Guam Senator Highlights Prison Issues With Facility Tour

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Detention facility overcrowded, inadequately resourced

By Frank Whitman

HAGÅTÑA, Guam (Marianas Variety Guam, August 1, 2013) – In order to highlight his initiative to build a new prison, Sen. Brant McCreadie of the 32nd Guam Legislature organized a tour of the Department of Corrections (DOC) Detention Facility in Mangilao yesterday for members of the island’s media and accompanied by Lt. Gov. Ray Tenorio, Sen. Tommy Morrison and DOC officials. Though the overcrowded facility has a capacity of about 300, yesterday its population was at its highest level ever at 718 – only 225 of whom have been convicted of a crime and are actual inmates of the facility.

The remaining 408 are detainees being held as they await trial or other resolution of the charges against them. Of the detainees, 108 are confined for violating a court order and being in contempt of court. Many of the detainees are housed in three canvas domes erected in 1999 to house an influx of illegal immigrants. The domes are not air-conditioned, and yesterday were swelteringly hot. In dome 25, 54 detainees are assigned bunks and cots that pack the open floor space.

Throughout the facility, overcrowding was evident and problematic air conditioning exasperated conditions. A building that previously had been used for GED high school equivalency diploma classes, and arts and crafts activities is now used to house inmates. GED classes are held in what was formerly a lounge for guards.

Agreement

The detention center has been the subject of a settlement agreement put in place by the U.S. District Court of Guam on May 29, 1991. Many issues cited in the settlement agreement have been addressed, but the overcrowding has highlighted ongoing issues.

Recently, a full-time physician and clinical psychologist were added to the prison staff along with two nurses. The staffing is still not adequate for the prison population. "We just have such a huge need," said clinical psychologist Dr. Andrea Leitheiser. "The ones who are assigned here, we’re using to capacity. We’re pushing as hard as we can." The infirmary gets about 1,200 sick calls per months, "and we meet about 25 percent of that." The staff addresses the most urgent problems.

The beds in the infirmary are full to capacity, she said. "We’re busting at the seams." Ideally, the prison should have three infirmaries, officials said. One infirmary would be for men, one for women, and one for mentally ill inmates.

Tenorio said the staffing shortage is being addressed. "Vice Speaker [Benjamin] Cruz had asked what the cost would be for the staffing and they’re working those figures now," he said. "Hopefully, the senators would put it into DOC’s budget for fiscal year 2014. They need three additional nurses and two site techs to be able to properly staff [the infirmary]."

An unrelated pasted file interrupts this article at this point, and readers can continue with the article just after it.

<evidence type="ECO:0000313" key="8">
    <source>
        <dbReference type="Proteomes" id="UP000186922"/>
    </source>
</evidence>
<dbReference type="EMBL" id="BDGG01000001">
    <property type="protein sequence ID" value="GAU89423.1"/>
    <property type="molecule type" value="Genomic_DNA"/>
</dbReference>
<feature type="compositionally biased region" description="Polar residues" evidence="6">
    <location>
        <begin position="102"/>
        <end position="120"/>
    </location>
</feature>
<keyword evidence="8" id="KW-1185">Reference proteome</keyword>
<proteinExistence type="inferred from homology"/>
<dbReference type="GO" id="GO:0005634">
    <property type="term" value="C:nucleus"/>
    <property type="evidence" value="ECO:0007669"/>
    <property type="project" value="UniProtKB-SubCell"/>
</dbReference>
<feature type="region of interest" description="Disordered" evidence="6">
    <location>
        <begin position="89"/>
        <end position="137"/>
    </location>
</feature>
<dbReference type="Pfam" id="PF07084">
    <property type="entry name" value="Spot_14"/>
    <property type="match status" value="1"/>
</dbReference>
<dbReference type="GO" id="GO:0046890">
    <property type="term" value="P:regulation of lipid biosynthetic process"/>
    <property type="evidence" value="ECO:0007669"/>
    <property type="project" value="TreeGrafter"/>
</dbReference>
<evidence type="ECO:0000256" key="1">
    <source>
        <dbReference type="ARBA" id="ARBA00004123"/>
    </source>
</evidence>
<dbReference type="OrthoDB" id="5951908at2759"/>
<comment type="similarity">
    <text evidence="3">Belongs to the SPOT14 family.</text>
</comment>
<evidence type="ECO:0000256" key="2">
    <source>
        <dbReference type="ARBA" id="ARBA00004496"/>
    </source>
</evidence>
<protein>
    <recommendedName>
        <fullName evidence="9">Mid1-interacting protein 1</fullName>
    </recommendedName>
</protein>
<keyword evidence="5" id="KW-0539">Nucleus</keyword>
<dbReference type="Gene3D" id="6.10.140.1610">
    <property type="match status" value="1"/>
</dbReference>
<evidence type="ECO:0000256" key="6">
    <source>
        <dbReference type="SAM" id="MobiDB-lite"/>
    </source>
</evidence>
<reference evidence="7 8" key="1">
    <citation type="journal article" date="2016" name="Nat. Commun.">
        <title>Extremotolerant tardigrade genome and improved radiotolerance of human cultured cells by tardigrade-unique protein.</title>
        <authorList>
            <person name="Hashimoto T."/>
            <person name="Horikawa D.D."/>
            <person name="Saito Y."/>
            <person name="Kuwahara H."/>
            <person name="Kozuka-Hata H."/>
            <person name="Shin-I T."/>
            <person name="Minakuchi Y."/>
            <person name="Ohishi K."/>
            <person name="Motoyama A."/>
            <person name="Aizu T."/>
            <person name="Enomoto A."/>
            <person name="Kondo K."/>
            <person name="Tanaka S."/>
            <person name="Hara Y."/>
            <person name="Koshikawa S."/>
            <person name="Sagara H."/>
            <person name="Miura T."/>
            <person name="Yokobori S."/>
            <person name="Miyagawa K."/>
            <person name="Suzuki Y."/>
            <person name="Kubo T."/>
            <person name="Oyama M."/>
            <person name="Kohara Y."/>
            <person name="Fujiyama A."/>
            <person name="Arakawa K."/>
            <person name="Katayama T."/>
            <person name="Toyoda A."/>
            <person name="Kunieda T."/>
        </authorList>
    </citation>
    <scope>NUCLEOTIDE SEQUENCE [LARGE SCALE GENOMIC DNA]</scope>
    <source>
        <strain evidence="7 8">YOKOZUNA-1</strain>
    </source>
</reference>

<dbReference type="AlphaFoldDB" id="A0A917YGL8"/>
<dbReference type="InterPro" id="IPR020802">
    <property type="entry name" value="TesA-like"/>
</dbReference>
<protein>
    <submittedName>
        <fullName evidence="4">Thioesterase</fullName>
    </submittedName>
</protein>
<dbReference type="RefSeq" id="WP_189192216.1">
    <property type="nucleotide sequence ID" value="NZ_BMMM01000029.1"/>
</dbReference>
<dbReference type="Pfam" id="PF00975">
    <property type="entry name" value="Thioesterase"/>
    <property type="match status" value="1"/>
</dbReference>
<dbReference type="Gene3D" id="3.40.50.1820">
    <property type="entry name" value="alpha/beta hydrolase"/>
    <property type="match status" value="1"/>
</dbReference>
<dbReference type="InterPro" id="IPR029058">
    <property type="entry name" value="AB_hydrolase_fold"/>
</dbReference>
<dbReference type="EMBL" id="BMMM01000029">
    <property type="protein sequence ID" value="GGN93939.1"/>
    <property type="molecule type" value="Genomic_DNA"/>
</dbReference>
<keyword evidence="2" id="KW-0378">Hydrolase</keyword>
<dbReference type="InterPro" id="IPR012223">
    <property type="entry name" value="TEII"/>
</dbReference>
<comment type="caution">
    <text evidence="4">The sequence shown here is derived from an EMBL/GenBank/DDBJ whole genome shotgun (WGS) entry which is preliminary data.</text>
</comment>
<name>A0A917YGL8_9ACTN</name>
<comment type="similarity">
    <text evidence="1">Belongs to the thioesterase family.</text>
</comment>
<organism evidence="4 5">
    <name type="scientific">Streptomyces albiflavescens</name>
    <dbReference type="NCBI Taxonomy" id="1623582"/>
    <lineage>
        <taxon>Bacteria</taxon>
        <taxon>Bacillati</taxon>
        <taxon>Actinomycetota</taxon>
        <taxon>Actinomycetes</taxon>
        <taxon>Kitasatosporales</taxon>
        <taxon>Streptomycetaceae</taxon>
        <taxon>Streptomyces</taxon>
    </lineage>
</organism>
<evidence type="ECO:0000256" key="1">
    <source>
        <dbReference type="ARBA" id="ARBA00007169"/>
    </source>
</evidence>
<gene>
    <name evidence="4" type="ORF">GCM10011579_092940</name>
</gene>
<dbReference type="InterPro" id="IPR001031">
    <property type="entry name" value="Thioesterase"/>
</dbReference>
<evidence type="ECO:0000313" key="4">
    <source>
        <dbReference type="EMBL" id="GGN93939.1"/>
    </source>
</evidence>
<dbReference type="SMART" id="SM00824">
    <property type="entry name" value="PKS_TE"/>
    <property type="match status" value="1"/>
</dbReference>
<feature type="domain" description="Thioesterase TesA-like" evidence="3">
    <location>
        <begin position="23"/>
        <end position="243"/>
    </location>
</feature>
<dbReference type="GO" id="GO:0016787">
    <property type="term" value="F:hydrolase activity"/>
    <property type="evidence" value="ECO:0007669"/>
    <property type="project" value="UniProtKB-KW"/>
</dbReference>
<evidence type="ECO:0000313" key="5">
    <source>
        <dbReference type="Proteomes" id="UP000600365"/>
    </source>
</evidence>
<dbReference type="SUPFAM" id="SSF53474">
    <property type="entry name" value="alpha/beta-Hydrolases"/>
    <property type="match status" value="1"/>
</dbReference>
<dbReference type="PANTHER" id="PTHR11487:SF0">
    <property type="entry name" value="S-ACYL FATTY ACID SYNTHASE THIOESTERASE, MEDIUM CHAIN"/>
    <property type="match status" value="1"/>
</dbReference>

Policy

The additional staff will address a recently announced DOC policy that those being admitted to the prison be cleared at Guam Memorial Hospital for being under the severe influence of alcohol or drugs. "That’s simply not realistic," Tenorio said.

McCreadie said he anticipates introducing a bill for the construction of a new prison within two weeks. "We’ve been talking about it for 20 years," he said. "We’re in danger of being federally received. … If we don’t do this now, we won’t even be able to arrest people."

The cost of the new prison will likely be between $30 million and $50 million. "We’re looking at all types of ways [of funding a new prison]," he said. "Our initial plan is to design, build and finance. We’re taking the model from [the Okkodo High School] expansion. We are trying to not make this a debt to the government and we’re trying to be as efficient as possible. But at the end of the day it is going to cost money, but I look at it as an investment in our community."

McCreadie acknowledged that Public Law 32-49 – the "three strikes" law sponsored by him and signed into law June 26 – has the potential to increase the prison population. "However, offenders with three or more convictions of the types of crimes listed in P.L. 32-049 have illustrated their inability for rehabilitation," he said. "These types of criminals should be incarcerated for the safety of the people of Guam. This is why I am working towards building a new correctional facility. This new facility will be able to adequately house those that fall under the ‘three strikes’ law, but more importantly it will provide DOC the facilities it needs to fully implement the educational and rehabilitation programs so that we can potentially reduce the number of recidivists."

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